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What do silver Eagle sales prove?

Round numbers are strange things. All of us tend to round when we are doing calculations in our heads because it makes it easier to come up with an approximate answer quickly.

How interesting is it then that the last reported sales number for the two-coin San Francisco 2012 proof silver American Eagle set basically is a round number, 250,738? Sales of the set ended yesterday at 5 p.m. Eastern Daylight Time.

What’s more, this round number nearly matches the 248,875 total number of 20th anniversary sets sold in 2006.

With all of the excitement surrounding silver American Eagles in the past six years and all of the hype surrounding silver bullion generally in that time, you could be forgiven for thinking that the number of collectors of silver Eagles might have grown.

But this order total seems to indicate that it has not. The number of collectors might even have shrunk some in the past six years. Remember the collectors who said they were going to stop collecting when no 2009 proofs were issued? We cannot reach a definite conclusion about the number of active Eagle collectors from these numbers because without order limitations, the current total could have been swelled by large individual orders.

So what can we conclude?

I think the Mint can be congratulated for running a program where the number of coins to be struck will be made to match the number of orders received.

This action has brought down the number of collector complaints, though I expect some will grouse about waiting until late September to get delivery.

Eliminating collector complaints is a good thing, but running programs for relatively short periods of time and then minting coins to match the sales is good for numismatics for another reason.

It improves the psychology of the hobby and the marketplace.

Short order periods mean collectors need to pay closer attention to Mint offers on an ongoing basis. That means they stay engaged with it, rather than tuning in and out, because the implication is if they are not paying attention they might miss something that other collectors are able to buy.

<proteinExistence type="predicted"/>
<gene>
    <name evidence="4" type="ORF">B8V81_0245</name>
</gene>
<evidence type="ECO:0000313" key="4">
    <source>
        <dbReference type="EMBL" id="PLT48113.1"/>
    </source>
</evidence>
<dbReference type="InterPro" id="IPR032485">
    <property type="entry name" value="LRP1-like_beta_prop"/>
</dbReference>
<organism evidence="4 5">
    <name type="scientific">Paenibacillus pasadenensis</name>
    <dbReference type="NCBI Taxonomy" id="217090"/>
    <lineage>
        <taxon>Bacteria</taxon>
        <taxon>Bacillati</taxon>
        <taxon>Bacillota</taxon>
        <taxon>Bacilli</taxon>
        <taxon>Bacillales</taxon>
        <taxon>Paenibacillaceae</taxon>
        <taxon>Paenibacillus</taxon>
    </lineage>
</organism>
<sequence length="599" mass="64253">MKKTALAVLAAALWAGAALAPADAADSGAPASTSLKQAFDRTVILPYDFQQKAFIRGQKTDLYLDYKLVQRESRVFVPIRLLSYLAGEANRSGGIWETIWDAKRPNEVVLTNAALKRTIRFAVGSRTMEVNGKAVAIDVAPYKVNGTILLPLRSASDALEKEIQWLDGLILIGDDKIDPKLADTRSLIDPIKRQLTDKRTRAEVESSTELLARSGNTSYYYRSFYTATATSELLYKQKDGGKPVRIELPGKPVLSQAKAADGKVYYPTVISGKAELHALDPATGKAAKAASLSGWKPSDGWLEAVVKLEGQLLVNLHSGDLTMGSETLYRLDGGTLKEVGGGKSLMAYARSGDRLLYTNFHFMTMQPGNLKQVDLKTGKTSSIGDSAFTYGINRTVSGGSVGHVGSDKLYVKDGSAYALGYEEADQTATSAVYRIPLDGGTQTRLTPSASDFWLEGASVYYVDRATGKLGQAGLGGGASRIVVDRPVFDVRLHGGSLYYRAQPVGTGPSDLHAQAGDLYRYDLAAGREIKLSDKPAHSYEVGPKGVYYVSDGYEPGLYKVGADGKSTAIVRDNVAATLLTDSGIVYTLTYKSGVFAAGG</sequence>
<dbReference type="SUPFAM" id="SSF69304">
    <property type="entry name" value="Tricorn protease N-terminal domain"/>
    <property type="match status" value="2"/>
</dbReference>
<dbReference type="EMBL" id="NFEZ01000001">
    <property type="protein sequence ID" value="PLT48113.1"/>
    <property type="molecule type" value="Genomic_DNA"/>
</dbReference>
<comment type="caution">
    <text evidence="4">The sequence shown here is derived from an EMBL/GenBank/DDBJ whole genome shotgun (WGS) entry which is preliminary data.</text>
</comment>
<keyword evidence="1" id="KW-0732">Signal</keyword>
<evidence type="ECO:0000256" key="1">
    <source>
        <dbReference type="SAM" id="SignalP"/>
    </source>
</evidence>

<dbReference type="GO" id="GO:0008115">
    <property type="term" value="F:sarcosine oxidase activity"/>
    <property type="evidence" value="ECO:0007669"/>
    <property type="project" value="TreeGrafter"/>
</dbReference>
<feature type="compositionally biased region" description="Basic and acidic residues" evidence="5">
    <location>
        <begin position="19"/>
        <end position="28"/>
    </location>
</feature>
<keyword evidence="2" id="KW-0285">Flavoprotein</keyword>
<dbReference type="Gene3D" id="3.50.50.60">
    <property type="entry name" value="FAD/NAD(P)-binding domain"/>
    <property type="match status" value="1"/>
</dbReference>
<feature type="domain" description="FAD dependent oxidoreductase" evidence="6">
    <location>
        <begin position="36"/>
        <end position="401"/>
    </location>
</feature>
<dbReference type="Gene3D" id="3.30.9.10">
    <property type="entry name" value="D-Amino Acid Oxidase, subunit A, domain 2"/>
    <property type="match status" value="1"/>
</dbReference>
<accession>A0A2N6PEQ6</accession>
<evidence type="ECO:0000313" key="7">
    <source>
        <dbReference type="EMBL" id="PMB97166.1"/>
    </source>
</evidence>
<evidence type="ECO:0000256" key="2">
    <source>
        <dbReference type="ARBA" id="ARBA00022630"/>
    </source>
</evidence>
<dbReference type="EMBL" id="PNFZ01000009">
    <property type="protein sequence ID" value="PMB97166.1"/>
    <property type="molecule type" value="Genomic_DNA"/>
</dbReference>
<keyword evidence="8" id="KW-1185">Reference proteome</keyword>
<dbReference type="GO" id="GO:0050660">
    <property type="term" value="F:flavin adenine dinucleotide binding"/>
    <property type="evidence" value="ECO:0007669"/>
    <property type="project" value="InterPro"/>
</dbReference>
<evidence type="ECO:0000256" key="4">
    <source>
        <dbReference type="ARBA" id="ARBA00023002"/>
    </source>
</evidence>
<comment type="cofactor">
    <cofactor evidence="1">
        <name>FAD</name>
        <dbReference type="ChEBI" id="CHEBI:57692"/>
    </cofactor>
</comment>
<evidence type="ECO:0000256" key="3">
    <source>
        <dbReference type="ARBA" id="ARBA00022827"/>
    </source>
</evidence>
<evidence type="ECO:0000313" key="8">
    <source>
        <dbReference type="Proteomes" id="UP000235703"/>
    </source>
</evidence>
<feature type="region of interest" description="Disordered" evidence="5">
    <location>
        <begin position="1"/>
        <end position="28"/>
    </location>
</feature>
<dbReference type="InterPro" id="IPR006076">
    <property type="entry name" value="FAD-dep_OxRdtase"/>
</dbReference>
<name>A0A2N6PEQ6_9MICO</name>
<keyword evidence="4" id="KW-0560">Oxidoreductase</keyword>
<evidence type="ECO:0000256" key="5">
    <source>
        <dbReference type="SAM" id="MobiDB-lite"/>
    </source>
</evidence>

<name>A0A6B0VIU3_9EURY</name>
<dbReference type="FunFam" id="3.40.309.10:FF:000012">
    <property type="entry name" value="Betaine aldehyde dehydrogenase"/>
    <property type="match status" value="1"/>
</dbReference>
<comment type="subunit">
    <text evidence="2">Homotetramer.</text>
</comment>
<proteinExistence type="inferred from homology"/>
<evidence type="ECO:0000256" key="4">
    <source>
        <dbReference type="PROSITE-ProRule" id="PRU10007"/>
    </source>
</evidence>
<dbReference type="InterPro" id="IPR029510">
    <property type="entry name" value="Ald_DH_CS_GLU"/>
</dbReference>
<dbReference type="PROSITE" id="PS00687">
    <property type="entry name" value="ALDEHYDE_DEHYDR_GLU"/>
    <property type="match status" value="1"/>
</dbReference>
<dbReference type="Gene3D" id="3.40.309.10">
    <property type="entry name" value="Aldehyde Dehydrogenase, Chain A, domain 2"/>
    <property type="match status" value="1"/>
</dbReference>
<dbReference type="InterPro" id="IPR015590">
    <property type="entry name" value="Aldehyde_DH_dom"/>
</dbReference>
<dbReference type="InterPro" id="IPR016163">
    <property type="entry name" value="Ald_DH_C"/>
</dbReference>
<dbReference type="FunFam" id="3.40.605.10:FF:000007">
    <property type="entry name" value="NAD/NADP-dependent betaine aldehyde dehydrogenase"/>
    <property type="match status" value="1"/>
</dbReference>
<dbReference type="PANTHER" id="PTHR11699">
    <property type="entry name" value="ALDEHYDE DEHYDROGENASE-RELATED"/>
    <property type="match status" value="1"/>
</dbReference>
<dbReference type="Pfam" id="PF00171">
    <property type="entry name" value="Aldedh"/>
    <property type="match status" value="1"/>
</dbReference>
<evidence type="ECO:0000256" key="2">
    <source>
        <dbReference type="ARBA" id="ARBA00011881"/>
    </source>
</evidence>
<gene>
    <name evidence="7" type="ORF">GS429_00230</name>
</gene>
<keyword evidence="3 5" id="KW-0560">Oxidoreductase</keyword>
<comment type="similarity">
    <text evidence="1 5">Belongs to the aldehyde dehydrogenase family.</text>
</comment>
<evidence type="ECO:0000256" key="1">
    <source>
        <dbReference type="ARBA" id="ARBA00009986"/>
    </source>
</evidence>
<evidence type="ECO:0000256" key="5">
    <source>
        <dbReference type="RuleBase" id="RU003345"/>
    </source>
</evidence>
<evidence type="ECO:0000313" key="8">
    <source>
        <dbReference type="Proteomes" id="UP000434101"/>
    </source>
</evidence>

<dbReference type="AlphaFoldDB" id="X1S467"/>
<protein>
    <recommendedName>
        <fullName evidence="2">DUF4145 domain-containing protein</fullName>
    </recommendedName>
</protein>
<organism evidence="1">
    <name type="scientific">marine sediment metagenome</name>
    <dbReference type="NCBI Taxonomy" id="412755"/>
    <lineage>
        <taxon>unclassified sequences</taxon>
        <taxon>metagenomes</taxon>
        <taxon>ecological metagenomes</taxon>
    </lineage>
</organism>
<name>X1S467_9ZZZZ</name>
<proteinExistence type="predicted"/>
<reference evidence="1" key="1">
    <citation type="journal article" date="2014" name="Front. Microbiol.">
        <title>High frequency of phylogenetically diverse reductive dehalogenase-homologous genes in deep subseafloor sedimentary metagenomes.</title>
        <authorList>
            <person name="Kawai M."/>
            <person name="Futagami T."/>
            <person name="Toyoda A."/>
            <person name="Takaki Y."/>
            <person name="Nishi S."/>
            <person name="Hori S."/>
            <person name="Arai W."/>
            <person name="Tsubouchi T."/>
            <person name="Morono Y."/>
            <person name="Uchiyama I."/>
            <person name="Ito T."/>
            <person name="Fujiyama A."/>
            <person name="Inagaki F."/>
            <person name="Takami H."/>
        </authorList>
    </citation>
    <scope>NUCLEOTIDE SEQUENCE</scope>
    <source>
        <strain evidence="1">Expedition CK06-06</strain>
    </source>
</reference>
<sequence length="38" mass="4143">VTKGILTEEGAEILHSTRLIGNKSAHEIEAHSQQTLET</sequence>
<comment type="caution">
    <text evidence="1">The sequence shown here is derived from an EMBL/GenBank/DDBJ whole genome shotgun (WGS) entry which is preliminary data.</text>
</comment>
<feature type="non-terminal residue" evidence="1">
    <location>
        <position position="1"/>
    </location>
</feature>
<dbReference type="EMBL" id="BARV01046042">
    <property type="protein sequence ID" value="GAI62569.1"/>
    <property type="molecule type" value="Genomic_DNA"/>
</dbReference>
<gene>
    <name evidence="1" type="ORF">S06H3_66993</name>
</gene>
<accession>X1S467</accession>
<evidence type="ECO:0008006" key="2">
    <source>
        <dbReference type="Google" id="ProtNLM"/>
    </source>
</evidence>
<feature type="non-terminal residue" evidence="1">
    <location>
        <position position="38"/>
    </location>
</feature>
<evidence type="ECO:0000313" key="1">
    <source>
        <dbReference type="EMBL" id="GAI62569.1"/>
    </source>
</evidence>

That competitive spirit is contagious and when it infects most collectors there is a palpable energy in numismatics that even outsiders can feel.

This is a far better mind-set for hobbyists than thinking they have three months, six months or 12 months to buy something.

Even though the demand for the 2012 Eagle set was not much higher than for the 2006 set, compare the number ordered to the two commemorative silver dollars being sold this year. Eagles win hands down.

Human nature being what it is, if you let a potential order slide long enough, you are not likely to place it at all.

However, if you think the Mint is going to snatch something away from you that might be good, it is far more likely that you will act and send in an order.

Can I prove this? No.

It could be nostalgia for a time gone by that clouds my reasoning ability.

I don’t think so.

That’s why I hope the Mint will put many of its future programs on short time lines.

Buzz blogger Dave Harper is editor of the weekly newspaper “Numismatic News.”

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2 Responses to What do silver Eagle sales prove?

  1. ercw2004 says:

    After comparing what has resulted from the complaints of the 2012 US Mint issued Eagle Sets. It has become evident in my opinion, that the Dealers and Marketers, made up the bulk of those complaints. The way I see it is that, what individuals were really upset about, was not their inability to obtain a 2012 Eagle Set, as much it was, their not being able to control an even bigger share of the profits. I don’t care what anybody say, the fact of the matter is, that Dealer purchases of the 2012 Eagle set, by far out numbered those of collectors. As I see it, it was the secondary market retailer who lashed out the loudest in 2011 because of not having a bigger piece of the pie. What would have been a much better in my opinion all the way around for both the 1211 and the 2012 Eagle set is a 175,000 mintage limit with one set per household. That would pretty much ensure that most, if not all interested collectors would at least get one. And of course dealers would need to be as they always have, more creative at obtaining more then on set. Don’t get me wrong there are complaints out there being made by coin collectors regarding the 2012 “mint to order” system we have in place. Our only problem is, nobody’s listening.

  2. byrdd says:

    From my retail days back in college the easiest way to get people to buy multiples of the same product was to set a quantity limit on the item. For people that by default only consider buying one, a limit would get them thinking about more than one just because the limit was in place. Is there a benefit if I was able to pick up 100 items that the mint is trying to prevent? As a buyer I may not know what that benefit is, though the limit proves there is one, so might as well buy up to what ever that limit happens to be.

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